President Bush says he is disappointed that South African mediation has failed to ease Zimbabwe's political divisions. VOA White House Correspondent Scott Stearns reports, Mr. Bush spoke to radio reporters on the eve of his second trip to Africa.
Political instability in Zimbabwe was a big issue during the president's first trip to Africa five years ago. Mr. Bush embraced South African President Thabo Mbeki as an honest broker in the political standoff between Zimbabwe's President Robert Mugabe and opponents in the country's pro-democracy movement.
Mr. Mugabe is now looking to extend his 28 years in office in elections next month. The opposition has failed to come together in a unified campaign. Mr. Mugabe's most serious challenger, Simba Makoni, is a former member of his own party.
President Bush says the United States will continue to support freedom in Zimbabwe, denouncing Mr. Mugabe as a "discredited dictator" who has brought misery to his people.
During a White House interview with radio reporters, Mr. Bush was asked by VOA about Zimbabwe's rapid economic decline.
"Zimbabwe used to be a net exporter of food," he said. "Today it is a net importer of food. Mr. Mugabe has ruined a country."
Zimbabwe's official inflation rate, already the world's highest, has now risen to more than 66,000 percent. Price controls introduced last June have had little effect in a country with chronic food and fuel shortages and an unemployment rate of about 80 percent.
Critics blame President Mugabe for economic mismanagement and the poorly handled seizure of white-owned commercial farms. Mr. Mugabe blames sabotage by Western governments led by Britain.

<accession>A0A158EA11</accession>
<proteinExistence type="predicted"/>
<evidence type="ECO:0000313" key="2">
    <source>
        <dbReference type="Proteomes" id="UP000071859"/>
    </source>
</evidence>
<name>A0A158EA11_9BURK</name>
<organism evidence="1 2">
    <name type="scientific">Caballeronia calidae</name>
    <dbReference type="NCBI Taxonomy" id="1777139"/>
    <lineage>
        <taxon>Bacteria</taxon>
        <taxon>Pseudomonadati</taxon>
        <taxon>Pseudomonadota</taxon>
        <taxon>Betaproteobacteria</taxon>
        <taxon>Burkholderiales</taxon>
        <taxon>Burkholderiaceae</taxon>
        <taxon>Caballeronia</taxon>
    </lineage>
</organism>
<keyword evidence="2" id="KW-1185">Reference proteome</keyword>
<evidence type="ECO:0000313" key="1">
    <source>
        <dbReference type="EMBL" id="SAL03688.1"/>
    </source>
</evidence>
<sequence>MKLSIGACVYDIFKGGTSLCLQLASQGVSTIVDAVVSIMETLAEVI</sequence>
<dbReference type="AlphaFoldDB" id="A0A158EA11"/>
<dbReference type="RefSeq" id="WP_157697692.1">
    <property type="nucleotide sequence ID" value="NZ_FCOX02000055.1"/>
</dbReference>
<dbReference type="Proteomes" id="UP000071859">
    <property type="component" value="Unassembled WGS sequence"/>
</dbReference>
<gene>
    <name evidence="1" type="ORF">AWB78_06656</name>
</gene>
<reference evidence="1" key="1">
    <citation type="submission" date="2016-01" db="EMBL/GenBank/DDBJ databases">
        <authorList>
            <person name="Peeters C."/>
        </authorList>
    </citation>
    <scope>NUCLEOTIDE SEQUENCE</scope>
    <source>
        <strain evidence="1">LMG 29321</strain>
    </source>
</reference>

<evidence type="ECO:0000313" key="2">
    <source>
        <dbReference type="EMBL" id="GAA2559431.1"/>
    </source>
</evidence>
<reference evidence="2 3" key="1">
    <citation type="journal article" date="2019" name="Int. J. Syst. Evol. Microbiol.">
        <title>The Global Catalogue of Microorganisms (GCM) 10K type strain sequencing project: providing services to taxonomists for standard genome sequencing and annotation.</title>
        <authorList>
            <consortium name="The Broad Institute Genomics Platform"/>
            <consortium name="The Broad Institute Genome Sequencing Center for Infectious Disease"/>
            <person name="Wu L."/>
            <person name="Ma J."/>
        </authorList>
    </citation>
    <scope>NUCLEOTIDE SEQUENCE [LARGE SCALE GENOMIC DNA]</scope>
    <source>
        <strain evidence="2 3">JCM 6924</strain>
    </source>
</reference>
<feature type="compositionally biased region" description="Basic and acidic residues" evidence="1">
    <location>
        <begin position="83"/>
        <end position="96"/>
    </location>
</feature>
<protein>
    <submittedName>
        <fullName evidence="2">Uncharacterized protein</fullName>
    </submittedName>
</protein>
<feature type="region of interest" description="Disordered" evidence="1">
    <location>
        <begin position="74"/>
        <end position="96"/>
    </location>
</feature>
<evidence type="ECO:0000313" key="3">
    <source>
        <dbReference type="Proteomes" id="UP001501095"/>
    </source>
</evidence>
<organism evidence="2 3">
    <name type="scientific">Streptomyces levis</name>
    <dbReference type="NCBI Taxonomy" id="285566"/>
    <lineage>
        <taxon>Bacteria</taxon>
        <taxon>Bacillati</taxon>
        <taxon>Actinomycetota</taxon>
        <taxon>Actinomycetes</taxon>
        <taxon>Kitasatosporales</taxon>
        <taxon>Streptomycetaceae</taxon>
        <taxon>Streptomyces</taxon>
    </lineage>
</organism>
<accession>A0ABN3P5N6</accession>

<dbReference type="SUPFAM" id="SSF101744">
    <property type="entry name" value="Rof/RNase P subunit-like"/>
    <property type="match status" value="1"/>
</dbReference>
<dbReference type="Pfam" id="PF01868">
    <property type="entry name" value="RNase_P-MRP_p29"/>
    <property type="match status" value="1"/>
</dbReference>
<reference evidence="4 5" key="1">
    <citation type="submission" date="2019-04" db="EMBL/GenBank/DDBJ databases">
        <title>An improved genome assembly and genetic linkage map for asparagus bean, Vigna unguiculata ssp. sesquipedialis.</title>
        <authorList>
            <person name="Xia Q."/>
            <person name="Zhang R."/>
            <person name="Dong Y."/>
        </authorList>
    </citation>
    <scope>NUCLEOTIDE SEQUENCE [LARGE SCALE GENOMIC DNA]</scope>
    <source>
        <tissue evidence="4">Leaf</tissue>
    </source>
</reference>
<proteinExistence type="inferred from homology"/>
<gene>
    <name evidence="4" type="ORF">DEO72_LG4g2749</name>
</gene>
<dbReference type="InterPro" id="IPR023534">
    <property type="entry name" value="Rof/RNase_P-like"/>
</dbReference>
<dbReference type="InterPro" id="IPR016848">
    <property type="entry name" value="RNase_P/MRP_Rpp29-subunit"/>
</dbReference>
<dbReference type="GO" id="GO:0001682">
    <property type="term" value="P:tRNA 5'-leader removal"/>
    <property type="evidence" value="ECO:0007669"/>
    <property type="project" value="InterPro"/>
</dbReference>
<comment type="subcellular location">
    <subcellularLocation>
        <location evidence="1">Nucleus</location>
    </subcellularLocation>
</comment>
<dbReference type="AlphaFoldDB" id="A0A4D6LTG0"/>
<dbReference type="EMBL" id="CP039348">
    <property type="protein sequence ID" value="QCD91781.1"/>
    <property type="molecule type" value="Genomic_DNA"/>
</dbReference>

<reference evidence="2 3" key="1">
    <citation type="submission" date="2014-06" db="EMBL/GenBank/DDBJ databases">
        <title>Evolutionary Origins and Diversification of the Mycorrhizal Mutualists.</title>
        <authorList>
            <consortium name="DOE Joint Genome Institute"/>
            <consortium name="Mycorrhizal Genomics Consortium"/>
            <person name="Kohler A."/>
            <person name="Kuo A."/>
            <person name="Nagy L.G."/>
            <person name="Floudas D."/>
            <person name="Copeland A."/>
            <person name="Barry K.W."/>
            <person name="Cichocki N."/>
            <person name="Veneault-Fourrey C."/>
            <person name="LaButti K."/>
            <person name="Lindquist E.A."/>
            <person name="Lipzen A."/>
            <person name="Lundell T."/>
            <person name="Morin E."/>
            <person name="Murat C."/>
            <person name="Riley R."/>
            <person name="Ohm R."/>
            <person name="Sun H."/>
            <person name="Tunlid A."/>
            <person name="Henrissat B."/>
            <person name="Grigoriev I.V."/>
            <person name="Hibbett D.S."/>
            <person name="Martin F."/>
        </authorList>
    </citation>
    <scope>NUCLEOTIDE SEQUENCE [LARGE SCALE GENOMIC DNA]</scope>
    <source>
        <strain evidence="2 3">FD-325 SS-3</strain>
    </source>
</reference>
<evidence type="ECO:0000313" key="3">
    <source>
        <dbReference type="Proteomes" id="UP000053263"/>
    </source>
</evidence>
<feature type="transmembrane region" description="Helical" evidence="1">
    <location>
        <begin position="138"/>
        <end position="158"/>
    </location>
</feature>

Stephen Morrison is co-director of the Africa Program at the Center for Strategic and International Studies, a private policy research group in Washington. He says President Bush's decision to enlist the aid of the South African leader has failed to change Zimbabwean politics.
"In '03, there was the handoff to Mbeki on Zimbabwe at the very close of the trip, and of course now we're approaching the countdown towards the March elections, and what that will mean, and of course [what] Mbeki's achieved - as we can tell right now – [he] has achieved nothing in terms of getting resolution of that," he said.
President Bush told radio reporters that he is disappointed that the situation in Zimbabwe has gotten worse since his first visit to Africa.
"I was hoping that the South African government would have been more pro-active in its intercession to help the people of Zimbabwe," he added. "It's not anti-anybody. It's pro-people. And that has yet to happen."
The president is scheduled to leave for Africa Friday with stops in Benin, Tanzania, Rwanda, Liberia, and Ghana.